Most NICUs are part of a larger department (eg, pediatrics or obstetrics) within an even larger facility (general or children’s hospital). Nevertheless, a 2008 survey of US hospitals found that, although most facilities had memoranda of understanding between hospitals to transfer adult patients during an epidemic, fewer hospitals had memoranda of understanding for pediatric patients; in 2014, fewer than half of hospitals with an emergency department had a disaster plan for children.32,33 Improving disaster preparedness for critically ill newborn infants will require neonatal care providers to participate in the larger plan of emergency preparedness within hospitals, communities, states, and regions. In certain disasters, the personnel and equipment necessary to care for critically ill patients may need to come from other facilities, including those across state lines, which may require plans for shared clinical credentialing within a region. When a governor declares a state of emergency and federal public health and medical resources are activated, licensed providers (physicians, nurses, pharmacists, and respiratory therapists) on emergency medical response teams from other regions can provide care to affected areas.34 Therefore, regional plans may include a method to determine specific competencies within facilities so patients can be transferred to centers with appropriate capabilities.35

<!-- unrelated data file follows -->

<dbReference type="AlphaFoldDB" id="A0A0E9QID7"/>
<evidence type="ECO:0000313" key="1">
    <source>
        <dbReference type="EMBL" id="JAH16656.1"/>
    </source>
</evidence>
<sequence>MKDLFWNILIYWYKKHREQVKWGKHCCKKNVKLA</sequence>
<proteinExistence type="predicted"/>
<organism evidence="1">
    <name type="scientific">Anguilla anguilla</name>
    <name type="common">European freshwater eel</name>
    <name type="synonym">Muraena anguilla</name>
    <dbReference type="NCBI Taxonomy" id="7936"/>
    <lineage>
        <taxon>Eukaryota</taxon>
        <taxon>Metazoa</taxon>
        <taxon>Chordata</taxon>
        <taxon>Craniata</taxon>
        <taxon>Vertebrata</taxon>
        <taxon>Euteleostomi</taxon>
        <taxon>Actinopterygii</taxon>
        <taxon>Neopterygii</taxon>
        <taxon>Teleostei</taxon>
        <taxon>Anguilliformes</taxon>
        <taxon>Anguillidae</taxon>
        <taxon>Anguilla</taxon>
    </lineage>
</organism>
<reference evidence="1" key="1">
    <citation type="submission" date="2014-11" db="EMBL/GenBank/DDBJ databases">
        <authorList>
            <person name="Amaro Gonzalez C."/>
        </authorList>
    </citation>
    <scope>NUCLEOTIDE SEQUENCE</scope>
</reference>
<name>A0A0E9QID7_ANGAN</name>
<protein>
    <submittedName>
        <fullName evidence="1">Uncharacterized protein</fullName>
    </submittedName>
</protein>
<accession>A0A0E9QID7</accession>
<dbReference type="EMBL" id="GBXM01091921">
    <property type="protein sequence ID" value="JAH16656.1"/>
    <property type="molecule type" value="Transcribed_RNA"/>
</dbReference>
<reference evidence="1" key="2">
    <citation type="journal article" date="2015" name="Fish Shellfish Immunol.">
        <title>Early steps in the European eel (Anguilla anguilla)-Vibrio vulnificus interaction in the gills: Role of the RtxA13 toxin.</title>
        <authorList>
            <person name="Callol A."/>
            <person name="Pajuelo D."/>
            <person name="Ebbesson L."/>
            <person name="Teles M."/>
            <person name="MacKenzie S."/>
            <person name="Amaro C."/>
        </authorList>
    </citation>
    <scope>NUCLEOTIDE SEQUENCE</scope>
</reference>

Several useful resources are available to help clinicians and hospitals prepare for disasters.

  1. The Emergency Medical Services for Children Innovation and Improvement Center (https://emscimprovement.center/): This center is supported by the Health Resources and Services Administration of the US Department of Health and Human Services, and provides a comprehensive database of resources for pediatric disaster preparedness.

  2. The California Hospital Association’s Hospital Preparedness Program (www.calhospitalprepare.org/): This program is funded by the Office of the Assistant Secretary for Preparedness and Response (www.phe.gov/about/pages/default.aspx) to support California hospitals and other health systems in an all-hazards disaster planning approach. The Web site contains a large selection of resources for facility, regional, and state planning, including disaster drills, classes, and draft agreements. In addition to an annual conference, California Hospital Association’s Hospital Preparedness Program provides classes and technical assistance and warehouses other regional, state, and federal resources.

  3. The Pediatric Preparedness Resource Kit of the American Academy of Pediatrics (www.aap.org/en-us/advocacy-and-policy/aap-health-initiatives/Children-and-Disasters/Documents/PedPreparednessKit.pdf): This kit was developed to encourage partnerships and joint decision-making between pediatricians and state and/or local health department representatives, and includes information and strategies to promote strategic communications and effective messaging in disasters.